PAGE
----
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Denver Police try to keep dueling rallies separated from one another on Oct. 10, 2020. Photo: Helen H. Richardson/The Denver Post via Getty Images

Nearly a year after protests over the death of George Floyd and renewed attention to the 2019 killing of Elijah McClain, Democratic state lawmakers are taking steps to prevent both tragedies from happening again.

The state of play: Their two new bills come amid the murder trial of Derek Chauvin, the ex-Minneapolis police officer accused of killing Floyd.

  • The trial "has further highlighted the impact of state-sanctioned violence by law enforcement on communities," said Apryl Alexander, a psychology professor at the University of Denver and Black Lives Matter 5280 activist.

House Bill 1250, sponsored by two Denver lawmakers, builds upon Colorado’s police accountability bill passed in June that curtailed officers’ ability to use deadly force. It would:

  • Limit law enforcement's ability to use deadly force only as a "last resort" after all other deescalation strategies have been exhausted.
  • Eliminate qualified immunity for the Colorado State Patrol.
  • Require body cameras be worn when officers perform welfare checks.

House Bill 1251 responds directly to the McClain case and calls for guardrails for the use of ketamine outside of hospital settings.

  • The McClain incident showed ketamine was "used oftentimes in a reckless manner," Denise Maes, ACLU of Colorado’s public policy director, told Axios.

The other side: The Colorado Association of Chiefs of Police has not yet taken a position on the bill, per a spokesperson for the group.

  • But some Colorado Republican lawmakers are actively opposing it. State Sen. John Cooke (R-Greeley), a former sheriff in Weld County, called House Bill 1250 a “trap for law enforcement,” per the Colorado Sun.

The big picture: Activists want justice in Minneapolis and Colorado, but they aren’t confident it will come.

  • "We still fear that this cycle of intergenerational trauma due to state-sanctioned violence will continue," Alexander said.

Editor's note: This story has been updated with a comment from the Colorado Association of Chiefs of Police.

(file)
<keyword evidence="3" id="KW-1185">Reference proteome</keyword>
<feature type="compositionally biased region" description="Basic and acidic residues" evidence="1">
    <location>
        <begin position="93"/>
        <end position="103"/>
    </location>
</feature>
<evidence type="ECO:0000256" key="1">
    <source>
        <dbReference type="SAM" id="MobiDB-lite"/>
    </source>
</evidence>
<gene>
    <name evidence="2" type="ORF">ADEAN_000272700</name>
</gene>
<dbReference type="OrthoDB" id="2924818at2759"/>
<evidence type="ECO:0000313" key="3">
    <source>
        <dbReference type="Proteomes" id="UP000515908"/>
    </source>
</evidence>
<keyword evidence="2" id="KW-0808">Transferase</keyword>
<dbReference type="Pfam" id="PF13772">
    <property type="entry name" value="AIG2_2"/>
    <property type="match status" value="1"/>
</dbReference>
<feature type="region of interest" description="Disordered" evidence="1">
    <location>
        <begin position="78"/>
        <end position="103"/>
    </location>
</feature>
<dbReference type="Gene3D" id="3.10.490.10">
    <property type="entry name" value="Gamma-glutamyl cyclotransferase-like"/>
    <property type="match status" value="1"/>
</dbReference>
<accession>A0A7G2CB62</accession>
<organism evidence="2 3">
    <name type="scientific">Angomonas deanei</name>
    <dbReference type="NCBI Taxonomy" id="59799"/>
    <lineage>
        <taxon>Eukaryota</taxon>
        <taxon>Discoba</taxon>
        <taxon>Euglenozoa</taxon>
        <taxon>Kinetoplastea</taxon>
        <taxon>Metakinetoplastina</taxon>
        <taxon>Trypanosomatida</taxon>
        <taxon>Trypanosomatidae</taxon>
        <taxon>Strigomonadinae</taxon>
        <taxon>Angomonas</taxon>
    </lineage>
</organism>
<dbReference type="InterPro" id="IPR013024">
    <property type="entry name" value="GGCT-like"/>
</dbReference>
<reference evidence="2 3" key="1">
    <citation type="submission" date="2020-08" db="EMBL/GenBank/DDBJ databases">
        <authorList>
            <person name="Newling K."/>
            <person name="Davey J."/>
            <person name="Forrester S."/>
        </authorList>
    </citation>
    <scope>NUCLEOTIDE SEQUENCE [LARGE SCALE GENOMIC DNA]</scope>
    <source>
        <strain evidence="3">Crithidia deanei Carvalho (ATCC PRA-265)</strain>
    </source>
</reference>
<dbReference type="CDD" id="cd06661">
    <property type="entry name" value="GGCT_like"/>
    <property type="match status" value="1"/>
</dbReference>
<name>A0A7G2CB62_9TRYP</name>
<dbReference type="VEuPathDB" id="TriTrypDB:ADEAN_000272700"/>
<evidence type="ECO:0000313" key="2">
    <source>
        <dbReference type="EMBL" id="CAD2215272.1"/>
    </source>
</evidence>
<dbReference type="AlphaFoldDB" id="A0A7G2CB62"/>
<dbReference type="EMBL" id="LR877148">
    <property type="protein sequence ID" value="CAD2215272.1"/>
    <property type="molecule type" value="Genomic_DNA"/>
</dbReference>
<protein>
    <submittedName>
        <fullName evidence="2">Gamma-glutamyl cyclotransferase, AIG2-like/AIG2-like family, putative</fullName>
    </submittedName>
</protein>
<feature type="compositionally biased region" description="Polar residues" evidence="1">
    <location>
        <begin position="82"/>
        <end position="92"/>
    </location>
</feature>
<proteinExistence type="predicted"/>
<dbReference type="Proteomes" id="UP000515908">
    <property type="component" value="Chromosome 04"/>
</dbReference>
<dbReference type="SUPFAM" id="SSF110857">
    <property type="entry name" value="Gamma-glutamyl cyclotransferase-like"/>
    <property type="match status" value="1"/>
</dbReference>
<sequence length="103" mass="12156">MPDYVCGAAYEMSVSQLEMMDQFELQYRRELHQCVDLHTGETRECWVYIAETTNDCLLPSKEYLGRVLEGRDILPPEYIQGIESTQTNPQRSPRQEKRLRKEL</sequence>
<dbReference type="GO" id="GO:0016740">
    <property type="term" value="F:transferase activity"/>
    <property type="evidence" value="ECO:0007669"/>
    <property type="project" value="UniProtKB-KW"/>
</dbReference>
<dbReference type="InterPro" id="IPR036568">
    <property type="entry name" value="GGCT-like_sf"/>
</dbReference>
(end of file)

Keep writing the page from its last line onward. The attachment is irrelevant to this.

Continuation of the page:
This story first appeared in the Axios Denver newsletter, designed to help readers get smarter, faster on the most consequential news unfolding in their own backyard.

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Go deeper

Protests erupt after police shoot Black driver near Minneapolis

Protesters create a chalk circle that reads "Justice for Daunte Wright" in the street in Brooklyn Center, Minnesota, on Sunday. Photo: Stephen Maturen/Getty Images

Police fatally shot Daunte Wright, a 20-year-old Black man, during a traffic stop near Minneapolis Sunday, sparking protests and unrest that lasted into the night.

Between the lines: The shooting in the Twin Cities suburb of Brooklyn Center, in Hennepin County, has further heightened tensions between police and the local community as the trial continues of former police officer Derek Chauvin, over the death of George Floyd.

John Frank, author of Denver
Apr 12, 2021 - Axios Denver

Colorado puts equity at the forefront of the state budget

Illustration: Sarah Grillo/Axios

One word drew more attention this year as Colorado lawmakers crafted the $34.1 billion state budget: equity.

The new focus emerged in the months after George Floyd's May 2020 killing put race at the center of the conversation and huge demonstrations demanded action to address systemic discrimination.

Why it matters: The state spending package often targets programs for those in the most need, but this time discussion went further to reshape spending priorities in numerous state agencies.

Chauvin defense calls first witnesses as prosecution rests case

Protesters demand justice for George Floyd on April 9. Photo: Christopher Mark Juhn/Anadolu Agency via Getty Images

Former Minneapolis police officer Derek Chauvin's lawyers called their first witnesses on Tuesday, as the prosecution rested its case in a murder trial expected to hold closing arguments as early next week.

The state of play: The prosecution called dozens of witnesses in the trial's first 11 days to testify that Floyd died from a lack of oxygen due to police restraint, and not from the use of drugs or a pre-existing heart condition. On Tuesday morning, the defense sought to make a case for the latter.